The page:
Did he not understand that the first thing certain ‘reporters’ do to make easy money is to hare off to a predominantly Muslim area and repeat what was said to the first fully veiled woman they find who will talk to them. Then they film her getting overheated about her highly personal interpretation of her cultural dress code. Then the ‘reporters’ present it as if all Muslim women and men hold such views, which is not necessarily true. To said reporters this is a ‘result’ and they go away happy having made an easy ‘story’. They have successfully completed some managed ‘news‘ and made work from nothing rather than doing a proper job of investigating.
Not that I have much sympathy for the politicians in question and perhaps I stifled the odd giggle at their self inflicted predicament. However, this kind of stuff drives a wedge between communities who would otherwise get on in their own backhanded way without outside trotters clumsily stirring up trouble where little existed before.
No wonder people get defensive with so many generalisations flying about such as; ‘All white people are racists / crusaders / whatever’ (Not true) or ‘All black kids grow up to be gangsta rappers’ (Not true) or ‘all Muslims are anti western’ (Not true, or why do most of them come to the West?). There is a little (A very little, miniscule in fact) truth on all sides of that particular divide, but not nearly as much as certain sections of the media would have you believe. On the other hand there’s enough in it to make a lot of people’s reasoning faculties (On all sides) go into instant shutdown mode. From the Indigenous (Native British) perspective, there is the natural xenophobia of the human super-tribal society; from the ‘outsider’ perspective (Immigrant community), there is the implied threat from the indigenous reaction to strangers, and, in the words of Kurt Vonnegut in his book Slaughterhouse Five, so it goes.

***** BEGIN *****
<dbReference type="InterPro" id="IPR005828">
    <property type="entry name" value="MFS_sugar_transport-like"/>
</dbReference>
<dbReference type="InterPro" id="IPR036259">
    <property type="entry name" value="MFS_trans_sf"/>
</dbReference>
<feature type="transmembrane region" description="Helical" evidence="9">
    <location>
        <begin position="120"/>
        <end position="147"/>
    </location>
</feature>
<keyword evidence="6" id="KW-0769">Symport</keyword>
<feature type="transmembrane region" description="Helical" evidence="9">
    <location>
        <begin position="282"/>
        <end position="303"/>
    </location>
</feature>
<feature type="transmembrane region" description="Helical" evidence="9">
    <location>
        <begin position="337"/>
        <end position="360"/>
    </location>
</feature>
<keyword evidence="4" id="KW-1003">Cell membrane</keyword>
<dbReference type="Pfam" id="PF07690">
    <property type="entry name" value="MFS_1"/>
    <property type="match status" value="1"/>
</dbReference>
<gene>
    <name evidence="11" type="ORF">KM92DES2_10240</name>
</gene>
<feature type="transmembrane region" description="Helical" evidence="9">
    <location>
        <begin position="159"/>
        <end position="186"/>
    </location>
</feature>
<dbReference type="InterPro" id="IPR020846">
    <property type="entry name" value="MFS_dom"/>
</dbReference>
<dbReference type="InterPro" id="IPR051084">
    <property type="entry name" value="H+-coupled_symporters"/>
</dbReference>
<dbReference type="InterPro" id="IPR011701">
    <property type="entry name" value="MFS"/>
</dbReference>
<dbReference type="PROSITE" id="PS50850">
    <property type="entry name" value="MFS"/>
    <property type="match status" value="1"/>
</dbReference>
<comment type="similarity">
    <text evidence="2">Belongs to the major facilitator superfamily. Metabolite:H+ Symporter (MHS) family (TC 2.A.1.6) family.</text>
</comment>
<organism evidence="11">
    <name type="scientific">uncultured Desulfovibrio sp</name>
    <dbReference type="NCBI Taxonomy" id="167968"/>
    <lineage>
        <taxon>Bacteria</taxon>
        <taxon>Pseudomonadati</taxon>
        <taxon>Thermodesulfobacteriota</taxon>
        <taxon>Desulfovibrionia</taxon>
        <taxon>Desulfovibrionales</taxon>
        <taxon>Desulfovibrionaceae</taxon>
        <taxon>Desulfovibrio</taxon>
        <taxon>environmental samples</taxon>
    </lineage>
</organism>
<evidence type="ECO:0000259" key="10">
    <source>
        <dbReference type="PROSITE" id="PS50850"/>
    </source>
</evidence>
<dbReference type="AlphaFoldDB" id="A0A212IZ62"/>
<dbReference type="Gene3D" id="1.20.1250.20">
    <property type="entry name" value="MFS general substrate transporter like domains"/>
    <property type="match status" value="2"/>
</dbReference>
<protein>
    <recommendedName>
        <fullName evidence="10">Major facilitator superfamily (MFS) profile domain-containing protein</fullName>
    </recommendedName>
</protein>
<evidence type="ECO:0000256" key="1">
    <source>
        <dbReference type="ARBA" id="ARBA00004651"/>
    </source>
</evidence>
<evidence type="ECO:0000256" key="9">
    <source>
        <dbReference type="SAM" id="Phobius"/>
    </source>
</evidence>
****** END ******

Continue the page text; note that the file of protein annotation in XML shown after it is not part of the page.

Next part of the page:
Now there is a full blown row about the hijab being worn publicly on Britains Streets where there wasn’t one (A full blown row) before. If I may be permitted the observation, it appears to me that most people who choose this sort of dress seem to do so as a defence against the open social mores of western society. Some have been noticed even wearing Burquas, a phenomenon public in this country for some time in certain areas. First time round it can be quite unnerving to be passed on the street by a small two legged tent, but after the initial surprise one just shrugs and thinks probably covers up the cellulite nicely.
Out here where it counts I don’t think I’ve ever seen a fully veiled Muslim woman driving (How can anyone drive safely with such restricted visibility?). You see the odd one or two out on the streets in my neck of the woods, but mostly they slide beneath my radar, which is more focussed on vehicles breaking the parking laws than ethnic dress codes.